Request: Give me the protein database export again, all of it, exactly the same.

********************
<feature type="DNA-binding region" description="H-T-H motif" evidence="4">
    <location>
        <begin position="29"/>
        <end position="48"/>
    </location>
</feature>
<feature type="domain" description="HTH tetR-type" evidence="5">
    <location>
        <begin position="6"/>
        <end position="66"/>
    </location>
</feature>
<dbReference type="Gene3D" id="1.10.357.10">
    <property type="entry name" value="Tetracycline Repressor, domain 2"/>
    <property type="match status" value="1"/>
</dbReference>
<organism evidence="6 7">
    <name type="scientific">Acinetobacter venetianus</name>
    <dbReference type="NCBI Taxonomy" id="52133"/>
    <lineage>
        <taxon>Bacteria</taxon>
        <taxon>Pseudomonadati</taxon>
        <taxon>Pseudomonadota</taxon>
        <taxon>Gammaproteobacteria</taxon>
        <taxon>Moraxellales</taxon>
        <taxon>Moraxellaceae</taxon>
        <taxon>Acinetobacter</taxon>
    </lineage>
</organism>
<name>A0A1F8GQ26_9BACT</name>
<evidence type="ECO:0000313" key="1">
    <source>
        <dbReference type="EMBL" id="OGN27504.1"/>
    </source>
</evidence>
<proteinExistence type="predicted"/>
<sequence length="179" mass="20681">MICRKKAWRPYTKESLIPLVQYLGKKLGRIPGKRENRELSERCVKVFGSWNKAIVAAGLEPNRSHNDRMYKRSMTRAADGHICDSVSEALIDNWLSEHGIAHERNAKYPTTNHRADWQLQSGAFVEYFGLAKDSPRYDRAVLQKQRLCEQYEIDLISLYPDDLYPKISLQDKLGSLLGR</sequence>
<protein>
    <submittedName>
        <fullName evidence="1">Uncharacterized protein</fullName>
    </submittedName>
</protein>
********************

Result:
<feature type="DNA-binding region" description="H-T-H motif" evidence="4">
    <location>
        <begin position="29"/>
        <end position="48"/>
    </location>
</feature>
<feature type="domain" description="HTH tetR-type" evidence="5">
    <location>
        <begin position="6"/>
        <end position="66"/>
    </location>
</feature>
<dbReference type="Gene3D" id="1.10.357.10">
    <property type="entry name" value="Tetracycline Repressor, domain 2"/>
    <property type="match status" value="1"/>
</dbReference>
<organism evidence="6 7">
    <name type="scientific">Acinetobacter venetianus</name>
    <dbReference type="NCBI Taxonomy" id="52133"/>
    <lineage>
        <taxon>Bacteria</taxon>
        <taxon>Pseudomonadati</taxon>
        <taxon>Pseudomonadota</taxon>
        <taxon>Gammaproteobacteria</taxon>
        <taxon>Moraxellales</taxon>
        <taxon>Moraxellaceae</taxon>
        <taxon>Acinetobacter</taxon>
    </lineage>
</organism>
<name>A0A1F8GQ26_9BACT</name>
<evidence type="ECO:0000313" key="1">
    <source>
        <dbReference type="EMBL" id="OGN27504.1"/>
    </source>
</evidence>
<proteinExistence type="predicted"/>
<sequence length="179" mass="20681">MICRKKAWRPYTKESLIPLVQYLGKKLGRIPGKRENRELSERCVKVFGSWNKAIVAAGLEPNRSHNDRMYKRSMTRAADGHICDSVSEALIDNWLSEHGIAHERNAKYPTTNHRADWQLQSGAFVEYFGLAKDSPRYDRAVLQKQRLCEQYEIDLISLYPDDLYPKISLQDKLGSLLGR</sequence>
<protein>
    <submittedName>
        <fullName evidence="1">Uncharacterized protein</fullName>
    </submittedName>
</protein>